It’s About Time

Some of you might have noticed the mistake in CUF’s beautiful 2007 Catholic calendar featuring the doctors of the Church. We noted that daylight savings ended on Sunday, October 28th, when in fact it didn’t end until November 4th. I’m sorry about the mix up!

Our new 2008 calendar is now out, and this year the theme is Christian iconography. CUF members already received their complimentary calendar in the mail. Additional calendars are available, while supplies last, through Emmaus Road Publishing. It’s a beautiful calendar, and we got daylight savings right this time!

Speaking of time, CUF advisor Karl Keating in his latest e-letter discusses what sounds like a fascinating little book entitled “The History of Time.” The author is Leofranc Holford-Strevens. Karl mentions in particular the author’s opposition to the politically correct trend of using C.E. (Common Era) and B.C.E (Before Common Era) instead of the traditional A.D. (anno Domini, or year of the Lord) and B.C. (before Christ).

In the book’s preface, Holford-Strevens explains that “the traditional terms A.D. and B.C. have been retained, in preference to C.E. and B.C.E., for two reasons: adopting the latter causes the maximally distinguished 1 B.C. and A.D. 1 to become the minimally distinguished 1 B.C.E. and C.E. 1; and although, as a date for the birth of Jesus Christ the epoch is almost certainly wrong, it remains a commemoration of that event, and no other event of the same year can be proposed as an alternative of world significance. Attractive, especially in a globalized age, as a purely secular era may appear, the Christian era cannot be made secular by denying its origin.”

Good stuff.

5 responses

  1. What is astonishing is that various Catholic religious education texts these last few years have substituted for their readers C.E. and B.C.E.for A.D. (In the Year of Our Lord” and B.C. (“Before Christ”)- which had symbolized the triumph of Christianity over ancient paganism. This shift in dating indulged in by some Catholic catechists and writers would seem to manifest another form of captitulation to the neo-paganism that has infiltrated the Church. Perhaps others may have a different explanation?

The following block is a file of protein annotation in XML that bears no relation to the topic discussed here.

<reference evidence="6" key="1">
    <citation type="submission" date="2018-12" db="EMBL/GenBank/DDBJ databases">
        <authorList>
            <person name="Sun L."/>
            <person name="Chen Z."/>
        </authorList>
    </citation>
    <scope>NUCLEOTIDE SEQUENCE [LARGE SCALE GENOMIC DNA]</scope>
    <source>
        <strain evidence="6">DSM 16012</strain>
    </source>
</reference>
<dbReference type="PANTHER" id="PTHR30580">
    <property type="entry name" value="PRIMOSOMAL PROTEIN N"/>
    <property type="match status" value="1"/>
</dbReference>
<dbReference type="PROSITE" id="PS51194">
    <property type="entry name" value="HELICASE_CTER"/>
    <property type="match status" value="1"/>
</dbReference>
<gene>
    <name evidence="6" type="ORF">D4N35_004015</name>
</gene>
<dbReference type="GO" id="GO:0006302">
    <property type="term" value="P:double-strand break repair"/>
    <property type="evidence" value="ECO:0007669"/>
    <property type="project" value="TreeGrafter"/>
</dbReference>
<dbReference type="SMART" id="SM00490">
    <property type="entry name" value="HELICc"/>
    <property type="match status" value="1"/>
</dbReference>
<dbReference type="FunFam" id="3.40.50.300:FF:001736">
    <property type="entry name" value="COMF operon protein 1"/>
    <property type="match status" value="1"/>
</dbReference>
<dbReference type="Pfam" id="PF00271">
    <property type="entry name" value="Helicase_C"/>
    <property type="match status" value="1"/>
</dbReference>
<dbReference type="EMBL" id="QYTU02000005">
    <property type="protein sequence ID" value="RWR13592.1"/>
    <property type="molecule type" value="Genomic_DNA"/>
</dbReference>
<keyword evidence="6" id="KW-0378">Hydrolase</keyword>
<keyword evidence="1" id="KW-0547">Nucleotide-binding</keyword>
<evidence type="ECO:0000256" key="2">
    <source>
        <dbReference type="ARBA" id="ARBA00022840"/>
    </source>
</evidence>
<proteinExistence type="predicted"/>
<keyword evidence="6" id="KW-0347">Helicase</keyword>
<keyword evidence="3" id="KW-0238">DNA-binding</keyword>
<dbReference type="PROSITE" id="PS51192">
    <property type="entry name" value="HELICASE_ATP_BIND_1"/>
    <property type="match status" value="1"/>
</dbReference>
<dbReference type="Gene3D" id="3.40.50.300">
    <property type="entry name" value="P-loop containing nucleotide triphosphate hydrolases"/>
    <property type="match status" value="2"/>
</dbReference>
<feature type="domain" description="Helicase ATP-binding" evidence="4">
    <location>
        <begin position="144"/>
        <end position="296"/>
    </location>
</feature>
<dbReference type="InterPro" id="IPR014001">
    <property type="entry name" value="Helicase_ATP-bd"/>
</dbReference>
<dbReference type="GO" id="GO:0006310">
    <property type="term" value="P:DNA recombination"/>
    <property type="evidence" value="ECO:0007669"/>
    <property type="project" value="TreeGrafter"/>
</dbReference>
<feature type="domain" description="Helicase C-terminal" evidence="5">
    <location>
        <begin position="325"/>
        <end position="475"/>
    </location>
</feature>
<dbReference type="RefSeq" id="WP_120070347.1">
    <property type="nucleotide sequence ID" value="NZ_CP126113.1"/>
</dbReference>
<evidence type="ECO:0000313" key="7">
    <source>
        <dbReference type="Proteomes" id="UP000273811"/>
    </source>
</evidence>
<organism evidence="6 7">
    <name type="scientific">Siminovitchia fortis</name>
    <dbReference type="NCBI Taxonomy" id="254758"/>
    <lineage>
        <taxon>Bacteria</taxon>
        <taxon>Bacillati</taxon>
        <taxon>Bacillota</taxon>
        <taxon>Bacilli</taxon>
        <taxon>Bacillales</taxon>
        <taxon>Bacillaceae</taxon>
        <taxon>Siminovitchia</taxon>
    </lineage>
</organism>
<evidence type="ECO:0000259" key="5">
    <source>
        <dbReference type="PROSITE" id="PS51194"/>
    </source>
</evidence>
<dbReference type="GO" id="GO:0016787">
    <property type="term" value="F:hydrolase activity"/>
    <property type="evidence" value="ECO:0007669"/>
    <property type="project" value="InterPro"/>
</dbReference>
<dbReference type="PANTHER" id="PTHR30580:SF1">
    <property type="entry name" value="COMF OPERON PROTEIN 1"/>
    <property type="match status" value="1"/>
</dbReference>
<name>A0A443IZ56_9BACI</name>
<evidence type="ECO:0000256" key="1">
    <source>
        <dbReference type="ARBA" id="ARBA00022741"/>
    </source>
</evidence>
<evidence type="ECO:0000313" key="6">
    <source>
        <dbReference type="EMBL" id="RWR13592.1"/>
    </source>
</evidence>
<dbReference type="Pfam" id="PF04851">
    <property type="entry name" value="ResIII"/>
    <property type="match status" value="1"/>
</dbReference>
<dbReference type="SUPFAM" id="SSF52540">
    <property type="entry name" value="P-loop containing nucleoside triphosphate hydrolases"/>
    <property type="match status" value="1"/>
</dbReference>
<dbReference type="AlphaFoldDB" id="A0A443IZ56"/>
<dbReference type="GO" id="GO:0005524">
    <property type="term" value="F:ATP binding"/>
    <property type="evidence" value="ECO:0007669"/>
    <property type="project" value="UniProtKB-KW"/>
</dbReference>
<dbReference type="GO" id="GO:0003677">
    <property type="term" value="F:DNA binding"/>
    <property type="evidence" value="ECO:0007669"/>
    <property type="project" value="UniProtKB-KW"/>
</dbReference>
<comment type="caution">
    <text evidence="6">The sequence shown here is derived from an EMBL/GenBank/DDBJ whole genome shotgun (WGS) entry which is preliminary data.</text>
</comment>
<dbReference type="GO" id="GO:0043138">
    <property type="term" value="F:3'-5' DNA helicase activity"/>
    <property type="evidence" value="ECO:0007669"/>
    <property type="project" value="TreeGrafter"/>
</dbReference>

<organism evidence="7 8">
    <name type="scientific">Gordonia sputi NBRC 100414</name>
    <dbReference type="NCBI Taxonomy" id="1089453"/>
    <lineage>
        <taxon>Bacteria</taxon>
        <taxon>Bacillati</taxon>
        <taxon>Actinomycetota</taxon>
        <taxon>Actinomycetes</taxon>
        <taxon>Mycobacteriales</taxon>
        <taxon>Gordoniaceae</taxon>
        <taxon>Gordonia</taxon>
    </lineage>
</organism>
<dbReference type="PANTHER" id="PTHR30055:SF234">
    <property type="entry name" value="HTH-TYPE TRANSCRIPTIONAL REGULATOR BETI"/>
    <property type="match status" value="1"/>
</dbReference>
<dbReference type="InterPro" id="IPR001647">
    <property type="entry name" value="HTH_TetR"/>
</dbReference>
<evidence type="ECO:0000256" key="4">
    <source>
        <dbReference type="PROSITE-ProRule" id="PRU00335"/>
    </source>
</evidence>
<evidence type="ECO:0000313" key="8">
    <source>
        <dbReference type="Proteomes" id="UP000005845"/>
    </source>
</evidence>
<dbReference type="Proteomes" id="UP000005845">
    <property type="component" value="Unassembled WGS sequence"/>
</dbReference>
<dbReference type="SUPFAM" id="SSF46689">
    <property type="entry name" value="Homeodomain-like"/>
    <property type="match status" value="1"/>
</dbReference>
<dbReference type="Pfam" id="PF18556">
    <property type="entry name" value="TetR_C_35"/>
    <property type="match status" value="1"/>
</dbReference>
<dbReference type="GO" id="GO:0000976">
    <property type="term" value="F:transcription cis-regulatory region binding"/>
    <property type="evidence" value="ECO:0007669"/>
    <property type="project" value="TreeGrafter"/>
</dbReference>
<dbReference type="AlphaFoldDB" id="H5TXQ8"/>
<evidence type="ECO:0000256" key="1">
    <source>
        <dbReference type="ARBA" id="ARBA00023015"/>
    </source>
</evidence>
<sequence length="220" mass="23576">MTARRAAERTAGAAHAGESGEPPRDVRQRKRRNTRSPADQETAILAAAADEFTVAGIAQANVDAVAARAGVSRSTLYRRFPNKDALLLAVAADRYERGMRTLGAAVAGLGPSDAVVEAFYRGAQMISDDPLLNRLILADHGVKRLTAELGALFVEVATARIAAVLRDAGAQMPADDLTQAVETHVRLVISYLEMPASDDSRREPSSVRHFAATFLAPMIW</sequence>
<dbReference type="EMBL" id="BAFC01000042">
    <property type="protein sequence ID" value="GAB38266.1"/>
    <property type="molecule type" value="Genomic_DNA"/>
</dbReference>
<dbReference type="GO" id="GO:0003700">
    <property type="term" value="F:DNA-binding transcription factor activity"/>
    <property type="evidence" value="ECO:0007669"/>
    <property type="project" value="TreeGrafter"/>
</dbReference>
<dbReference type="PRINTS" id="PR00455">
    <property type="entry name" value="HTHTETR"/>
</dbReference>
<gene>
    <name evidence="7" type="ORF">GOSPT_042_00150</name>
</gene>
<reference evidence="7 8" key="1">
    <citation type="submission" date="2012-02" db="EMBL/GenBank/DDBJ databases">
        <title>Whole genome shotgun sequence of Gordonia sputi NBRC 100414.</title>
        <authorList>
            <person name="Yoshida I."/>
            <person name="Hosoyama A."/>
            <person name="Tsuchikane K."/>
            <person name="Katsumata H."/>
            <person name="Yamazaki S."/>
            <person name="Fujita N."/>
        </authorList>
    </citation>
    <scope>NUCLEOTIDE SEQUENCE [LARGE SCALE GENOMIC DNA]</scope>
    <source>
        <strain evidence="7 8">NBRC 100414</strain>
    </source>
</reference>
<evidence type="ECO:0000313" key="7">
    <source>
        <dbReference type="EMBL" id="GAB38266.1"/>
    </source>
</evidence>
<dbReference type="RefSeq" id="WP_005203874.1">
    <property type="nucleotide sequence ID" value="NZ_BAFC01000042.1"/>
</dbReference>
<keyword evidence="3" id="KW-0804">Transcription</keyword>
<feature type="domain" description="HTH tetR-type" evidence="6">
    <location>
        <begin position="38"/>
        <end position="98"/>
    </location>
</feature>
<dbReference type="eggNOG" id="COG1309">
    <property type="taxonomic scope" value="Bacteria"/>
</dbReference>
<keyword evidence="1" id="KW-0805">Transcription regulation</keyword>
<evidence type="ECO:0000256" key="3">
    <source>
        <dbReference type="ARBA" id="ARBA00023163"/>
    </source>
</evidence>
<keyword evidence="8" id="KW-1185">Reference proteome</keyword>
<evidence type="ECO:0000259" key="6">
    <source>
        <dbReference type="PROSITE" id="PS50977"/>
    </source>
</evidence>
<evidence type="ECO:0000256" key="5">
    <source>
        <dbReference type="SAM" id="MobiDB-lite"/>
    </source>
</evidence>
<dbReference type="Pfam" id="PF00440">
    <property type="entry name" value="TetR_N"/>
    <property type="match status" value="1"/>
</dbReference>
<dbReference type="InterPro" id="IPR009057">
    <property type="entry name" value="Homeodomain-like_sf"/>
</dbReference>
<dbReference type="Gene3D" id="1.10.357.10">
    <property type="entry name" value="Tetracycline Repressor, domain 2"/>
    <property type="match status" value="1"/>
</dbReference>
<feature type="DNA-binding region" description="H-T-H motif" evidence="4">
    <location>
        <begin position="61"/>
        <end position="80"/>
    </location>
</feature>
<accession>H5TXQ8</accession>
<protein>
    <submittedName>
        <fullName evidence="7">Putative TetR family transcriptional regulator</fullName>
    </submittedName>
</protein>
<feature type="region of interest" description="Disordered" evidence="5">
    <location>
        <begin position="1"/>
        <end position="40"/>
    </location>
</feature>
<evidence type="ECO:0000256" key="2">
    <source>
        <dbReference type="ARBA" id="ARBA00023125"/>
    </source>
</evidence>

2. As a matter of fact, Jim, we provided in the March 1999 issue of Lay Witness a statement by CUF episcopal advisor Archbishop Daniel M. Buechlein, O.S.B., then-chairman of the U.S. Bishops’ Ad Hoc Committee to Oversee the Use of the Catechism, who identified recurring issues in catechetical series that require revision before a series may be approved by the committee. One of these recurring issues was/is:

    “The use of BCE and CE rather than BC and AD. Since the materials involved are catechetical in nature, they should reflect that even time has a Christological significance for followers of Jesus. The use of the designations BC and AD are, in our judgment, part of our common language of faith. [BCE stands for 'Before Common Era'; CE stands for 'Common Era.']“

  3. The art for the 2008 CUF calendar has vibrant colors. I recall spending time in the antiquities rooms on school trips to museums (The Getty in SoCal is top notch!). One thing impressed upon me was the assertion that the statues (Roman? Greek?) were once painted in vibrant colors. I also imagine the ceiling of the Sistine Chapel being originally breathtaking in its vibrancy. I think sometimes we can forget about luster in our appreciation of sacred art.

    Also regarding time, today (Nov. 15) is the memorial of St. Albert the Great, who knew everything and was mentor to St. Thomas Aquinas.

  4. Mine arrived here in Kansas a couple days ago, but delivery date varies from post office to post office. Give it another week, and if you still haven’t received it, be sure to contact the CUF office.

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